Contact Us

Use the form on the right to contact us. We look forward to hearing from you! 

Name *
Name

Remember those tin lunchboxes everyone had as a kid? They were sturdy little lunch pails that held everything from your sandwich and juice box to your pudding or fruit cup. Sometimes they even had a Fruit-by-the-foot inside, and everything fit together perfectly--a little bit like a well-played game of Tetris. 

The Tin Lunchbox (that's us!) does the same thing: We provide a variety of shared information from featured artists and literary endeavors to recipe sharing that all fits flawlessly into one place. Granted, we aren't working with physical  lunchboxes, but it is fun to imagine all the same.

Lit Talk

Calling the Dusk Home: Cody Smith’s Delta Summers

Shawna Caro

            Nature is an inexhaustible subject in poetry. Cody Smith, Louisiana native, understands this principle well. In his new chapbook Delta Summers, Smith is heir to a certain poetic tradition for his multifaceted exploration of the South. Poems here bring to mind the quiet pastoral musings of William Stafford and Ted Kooser, but also the sharp-eyed deprecations and pragmatism of Richard Hugo. “Elegy for Delta Summers,” the opening poem, blends these complementary impulses. Smith’s careful observations ring with wistfulness: “There’s a moment in a field when dusk squats low over the hickory and loblolly, / over turnrows and rusted tillers and tractors and hoes, when the cicadas lurch / their lives out into air…” Like Stafford, here Smith urges receptivity to the present moment. “Hold your hands out to this,” he says, because “besides you, they’re all that’s coming back.”

            Much of Delta Summers functions as an elegy, as in “After the Flood: Baton Rouge, 2016.” The narrator notes those he sees wandering the aftermath of this so-called Thousand-Year Flood. “There’s little girls in their / fathers’ Department of Transportation / slickers that drag in the water / at their knees.” Rebirth seems possible but is tinged with danger: “The pond rises / like Lazarus,” the speaker observes. “Fathers kill the power / from their breaker boxes, walk outside / and plant bags of sand like hedge bushes.” After this flood, which defined Baton Rouge for months afterward, recovery seemed an uphill battle, and Smith captures that feeling of despondency well.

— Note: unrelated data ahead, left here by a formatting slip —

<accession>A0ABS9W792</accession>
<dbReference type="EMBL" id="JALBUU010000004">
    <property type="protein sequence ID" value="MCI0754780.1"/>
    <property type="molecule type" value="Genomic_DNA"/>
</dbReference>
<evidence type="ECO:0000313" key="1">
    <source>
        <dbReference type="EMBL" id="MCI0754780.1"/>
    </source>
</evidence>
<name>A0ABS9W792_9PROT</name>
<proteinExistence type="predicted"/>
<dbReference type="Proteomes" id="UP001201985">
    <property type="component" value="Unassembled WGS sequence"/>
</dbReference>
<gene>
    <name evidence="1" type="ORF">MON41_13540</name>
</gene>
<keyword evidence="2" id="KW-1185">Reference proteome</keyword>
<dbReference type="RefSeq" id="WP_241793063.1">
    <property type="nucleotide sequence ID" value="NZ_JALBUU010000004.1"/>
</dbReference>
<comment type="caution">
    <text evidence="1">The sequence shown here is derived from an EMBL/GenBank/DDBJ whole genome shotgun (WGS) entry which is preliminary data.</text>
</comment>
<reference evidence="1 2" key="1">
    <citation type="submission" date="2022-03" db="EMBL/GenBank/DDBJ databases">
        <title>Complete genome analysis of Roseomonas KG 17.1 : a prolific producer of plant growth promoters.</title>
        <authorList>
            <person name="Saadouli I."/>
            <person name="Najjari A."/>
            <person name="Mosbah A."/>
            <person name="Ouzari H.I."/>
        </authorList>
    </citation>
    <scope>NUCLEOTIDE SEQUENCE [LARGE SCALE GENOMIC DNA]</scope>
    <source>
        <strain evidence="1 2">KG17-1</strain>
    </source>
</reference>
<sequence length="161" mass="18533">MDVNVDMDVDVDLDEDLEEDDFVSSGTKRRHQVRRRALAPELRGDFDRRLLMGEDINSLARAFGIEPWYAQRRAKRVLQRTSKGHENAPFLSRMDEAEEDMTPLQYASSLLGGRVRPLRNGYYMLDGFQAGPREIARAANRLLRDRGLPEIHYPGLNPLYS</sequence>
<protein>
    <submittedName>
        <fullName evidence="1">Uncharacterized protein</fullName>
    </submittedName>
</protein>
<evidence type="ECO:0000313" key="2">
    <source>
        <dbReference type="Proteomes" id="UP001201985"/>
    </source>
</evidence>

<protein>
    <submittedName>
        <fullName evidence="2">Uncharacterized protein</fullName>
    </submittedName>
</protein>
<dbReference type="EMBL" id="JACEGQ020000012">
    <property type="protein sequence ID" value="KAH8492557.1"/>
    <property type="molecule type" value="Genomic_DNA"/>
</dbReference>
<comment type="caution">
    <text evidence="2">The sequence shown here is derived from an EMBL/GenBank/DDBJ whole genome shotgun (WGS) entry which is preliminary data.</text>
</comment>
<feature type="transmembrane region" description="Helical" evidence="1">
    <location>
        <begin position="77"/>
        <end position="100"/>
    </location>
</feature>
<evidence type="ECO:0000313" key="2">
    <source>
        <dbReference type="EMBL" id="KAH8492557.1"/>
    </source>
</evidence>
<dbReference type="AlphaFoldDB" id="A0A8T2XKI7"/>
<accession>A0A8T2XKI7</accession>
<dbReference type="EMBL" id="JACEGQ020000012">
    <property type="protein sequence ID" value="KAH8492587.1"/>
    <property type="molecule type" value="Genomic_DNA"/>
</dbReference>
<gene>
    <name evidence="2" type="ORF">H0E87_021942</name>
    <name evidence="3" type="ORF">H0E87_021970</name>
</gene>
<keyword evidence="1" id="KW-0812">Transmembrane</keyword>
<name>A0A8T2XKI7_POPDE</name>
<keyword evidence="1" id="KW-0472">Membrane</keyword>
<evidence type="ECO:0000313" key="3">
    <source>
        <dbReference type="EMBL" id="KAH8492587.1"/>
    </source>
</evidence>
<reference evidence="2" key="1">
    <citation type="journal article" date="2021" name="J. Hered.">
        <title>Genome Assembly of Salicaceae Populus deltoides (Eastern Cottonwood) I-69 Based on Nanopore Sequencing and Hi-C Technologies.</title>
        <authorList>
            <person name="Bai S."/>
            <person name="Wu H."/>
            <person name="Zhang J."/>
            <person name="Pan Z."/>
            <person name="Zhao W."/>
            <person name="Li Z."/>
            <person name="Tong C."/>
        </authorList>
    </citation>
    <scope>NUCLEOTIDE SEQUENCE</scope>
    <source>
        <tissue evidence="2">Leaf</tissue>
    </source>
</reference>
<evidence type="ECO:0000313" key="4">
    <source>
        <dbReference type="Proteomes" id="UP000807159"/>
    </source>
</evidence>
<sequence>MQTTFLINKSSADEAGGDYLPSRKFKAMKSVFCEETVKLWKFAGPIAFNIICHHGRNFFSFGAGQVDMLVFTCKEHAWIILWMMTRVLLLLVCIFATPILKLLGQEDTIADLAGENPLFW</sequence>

Not all is desperation and hardship, however. In “Hurricane Parties,” Smith’s narrator sees the community bonds that strengthen when danger approaches. Events are surreal here, and powerful: “The wind turns the table umbrella inside-out, whis- / tles through the lattice of porch furniture. The power dies. Candles and lanterns / wander houses, flames tonguing faces sepia.” This dark side of nature provides a haunting atmosphere, and Smith literalizes the difference in his poetic form. This poem, like some others in this chapbook, is a prose poem, and the lines fill the page completely like a gale. Just as sharp as the slender stanzated poetry here, this variation in form lends freshness to Delta Summers.

            Many poems center on the narrator’s family—especially his father and grandfather. He learns little secrets early, as in “Picking Up Cans,” which begins with a conversation between the narrator and his grandfather:

           When granddaddy’s hands still worked,
           they shelled bushels of peas.

           I’d ask him, why not drive them
           up to W.G.’s place and run
           them through a machine?

                                                There’s no rhythm in it, son.

This poem yields the mentality of the grandfather—always keen to stay in the flow, rhythm the all-important calibrator of his life.

            The narrator worries that the grandfather may not be as long-lived as his ideology, as in his poem based after Hugo, entitled “Up and Over the Mountain”: “Where does it all go, Dick? All this leaving. / All this returning upstream to something no longer yours.” The speaker confides, “Sometimes I don’t answer my grandmother’s calls / for days, afraid it’s to tell me to buy a belt / and black shirt and plane ticket.”

            There are other, literal elegies here, such as to a family tractor passed down from the great-grandfather

            To my grandfather who gave it hell
            These last fifty years

            Yelling, you bastard,
            I don’t give a good goddamn
            if you ever turn over again
. (“Elegy for the Family Tractor”)

In all these moments, Smith’s narrator is meticulous in his detail, noting tobacco spit cups, sparkplugs and “cams oiled down,” and his own father, whose caring hands were also “hard enough to smooth / a hoe handle like sandpaper” (“Going Slow”).

            The speaker’s veneration of nature reemerges toward the chapbook’s end in “Wreckage,” where he recoils from hunting because he doesn’t wish to hurt other creatures.  Here too the details are vivid: the “ring in my ears / that lasted for days, // the unforgivable act / of winging a duck” that stays with him for years until it surfaces again on the page. This love for nature serves Cody Smith well throughout Delta Summers, a chapbook full with both paeans to the past and anticipations of sunrises to come.

            Readers can purchase Delta Summers from Cody Smith or from Yellow Flag Press. Doing so is an excellent and worthy investment. 

Smith, Cody. Delta Summers. (Yellow Flag Press, 2017. 28 pages, paperback: $8.00.)


The review of Delta Summers was written by Tyler Robert Sheldon, Tin Lunchbox contributor and published poet.